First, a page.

The veiled lodger - a reflection on the status of R v D
At the time of writing this article (January 2016) some 28 months have elapsed since His Honour Judge Peter Murphy gave judgment in the case of R v D. His judgment, requiring a female defendant of the Muslim faith to remove her niqaab if she wished to give evidence in her own defence, was lauded as a paradigm of common sense by some and, an unwarranted interference with protected rights by others. The conservative press celebrated the fact that the institutional supremacy of the court had been preserved2 whilst the liberal press noted the judge had respected an individual’s right to wear the veil for the remainder of the proceedings. Despite HHJ Murphy having reservations about circuit judges being seen to set a precedent and his request that the issue be clarified at a higher level, R v D appears to have become settled as a statement of principle. This article will suggest that the implications and unanswered questions of R v D are such that the failure of the senior judiciary or legislature to intervene is unsatisfactory and that guidance, based on a robust evidence base is necessary.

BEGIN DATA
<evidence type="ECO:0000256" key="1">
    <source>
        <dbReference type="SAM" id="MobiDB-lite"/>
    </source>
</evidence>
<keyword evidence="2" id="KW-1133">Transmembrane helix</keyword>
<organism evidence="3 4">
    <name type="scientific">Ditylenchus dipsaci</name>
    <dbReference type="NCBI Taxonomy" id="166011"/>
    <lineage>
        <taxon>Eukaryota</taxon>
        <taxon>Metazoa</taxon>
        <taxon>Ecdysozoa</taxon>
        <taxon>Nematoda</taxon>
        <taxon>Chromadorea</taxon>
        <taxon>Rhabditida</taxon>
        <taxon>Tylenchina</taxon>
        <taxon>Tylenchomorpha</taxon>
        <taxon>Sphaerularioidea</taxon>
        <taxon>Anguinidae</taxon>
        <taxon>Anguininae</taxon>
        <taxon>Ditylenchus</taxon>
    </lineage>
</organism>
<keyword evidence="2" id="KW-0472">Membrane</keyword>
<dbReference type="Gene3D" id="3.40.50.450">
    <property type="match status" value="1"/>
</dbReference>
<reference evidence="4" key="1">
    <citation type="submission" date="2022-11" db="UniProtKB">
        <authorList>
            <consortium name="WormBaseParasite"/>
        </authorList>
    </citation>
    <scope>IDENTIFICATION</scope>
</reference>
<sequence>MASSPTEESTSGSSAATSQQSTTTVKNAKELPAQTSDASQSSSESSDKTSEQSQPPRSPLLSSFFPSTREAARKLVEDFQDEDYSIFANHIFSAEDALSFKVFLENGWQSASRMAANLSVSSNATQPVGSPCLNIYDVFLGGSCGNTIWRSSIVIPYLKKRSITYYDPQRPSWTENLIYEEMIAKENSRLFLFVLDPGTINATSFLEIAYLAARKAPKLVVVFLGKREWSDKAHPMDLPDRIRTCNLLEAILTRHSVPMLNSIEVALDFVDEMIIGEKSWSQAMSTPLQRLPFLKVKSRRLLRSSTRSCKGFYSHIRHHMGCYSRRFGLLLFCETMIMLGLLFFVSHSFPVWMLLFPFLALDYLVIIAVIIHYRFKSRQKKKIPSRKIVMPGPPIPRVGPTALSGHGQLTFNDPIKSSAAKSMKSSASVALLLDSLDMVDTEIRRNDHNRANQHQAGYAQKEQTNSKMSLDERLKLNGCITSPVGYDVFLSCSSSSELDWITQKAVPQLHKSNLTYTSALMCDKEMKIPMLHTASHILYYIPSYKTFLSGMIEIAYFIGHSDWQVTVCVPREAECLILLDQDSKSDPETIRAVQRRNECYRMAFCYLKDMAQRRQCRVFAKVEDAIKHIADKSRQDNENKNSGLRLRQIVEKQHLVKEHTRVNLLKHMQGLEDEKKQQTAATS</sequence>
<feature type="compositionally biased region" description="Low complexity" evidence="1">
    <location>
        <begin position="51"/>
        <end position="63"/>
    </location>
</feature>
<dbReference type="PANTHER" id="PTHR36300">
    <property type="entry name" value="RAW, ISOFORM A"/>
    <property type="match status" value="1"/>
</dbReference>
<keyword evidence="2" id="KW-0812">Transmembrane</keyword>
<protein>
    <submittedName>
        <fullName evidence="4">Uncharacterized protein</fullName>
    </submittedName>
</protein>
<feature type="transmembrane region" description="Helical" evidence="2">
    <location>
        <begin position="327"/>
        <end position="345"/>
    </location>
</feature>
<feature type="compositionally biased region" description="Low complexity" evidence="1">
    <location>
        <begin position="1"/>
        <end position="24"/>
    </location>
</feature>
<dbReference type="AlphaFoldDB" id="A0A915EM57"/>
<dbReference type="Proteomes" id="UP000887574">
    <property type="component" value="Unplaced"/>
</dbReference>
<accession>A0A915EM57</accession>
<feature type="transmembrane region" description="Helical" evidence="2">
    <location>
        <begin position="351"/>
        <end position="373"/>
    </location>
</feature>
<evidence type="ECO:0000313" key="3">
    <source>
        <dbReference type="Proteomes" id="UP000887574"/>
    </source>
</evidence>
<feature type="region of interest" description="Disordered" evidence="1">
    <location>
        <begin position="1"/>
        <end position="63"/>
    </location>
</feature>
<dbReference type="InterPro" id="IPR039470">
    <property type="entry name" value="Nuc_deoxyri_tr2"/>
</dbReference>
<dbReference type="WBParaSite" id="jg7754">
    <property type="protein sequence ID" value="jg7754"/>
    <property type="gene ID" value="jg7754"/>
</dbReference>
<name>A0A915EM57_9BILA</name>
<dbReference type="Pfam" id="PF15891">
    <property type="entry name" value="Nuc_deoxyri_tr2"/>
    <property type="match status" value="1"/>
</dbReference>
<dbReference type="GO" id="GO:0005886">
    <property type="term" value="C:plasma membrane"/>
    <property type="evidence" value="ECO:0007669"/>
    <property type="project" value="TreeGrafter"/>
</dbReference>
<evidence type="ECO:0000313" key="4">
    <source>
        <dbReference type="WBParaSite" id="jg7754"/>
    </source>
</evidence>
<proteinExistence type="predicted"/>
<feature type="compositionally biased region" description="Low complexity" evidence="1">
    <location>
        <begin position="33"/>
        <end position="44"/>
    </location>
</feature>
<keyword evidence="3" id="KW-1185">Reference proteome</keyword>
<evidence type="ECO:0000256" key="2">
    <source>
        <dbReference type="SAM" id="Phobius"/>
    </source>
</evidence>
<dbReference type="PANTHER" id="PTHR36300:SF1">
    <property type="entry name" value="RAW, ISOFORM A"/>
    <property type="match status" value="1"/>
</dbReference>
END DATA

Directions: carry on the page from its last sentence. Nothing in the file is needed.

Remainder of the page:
The file attached to this record is the author's final peer reviewed version. An open access version can be found by following the URI link
Citation : Robson, J. (2016) The veiled lodger - a reflection on the status of R v D. Nottingham Law Journal, 25, pp.105-111.
ISSN : 0965–0660
Research Institute : Institute for Evidence-Based Law Reform (IELR)
Peer Reviewed : Yes
- Department of Law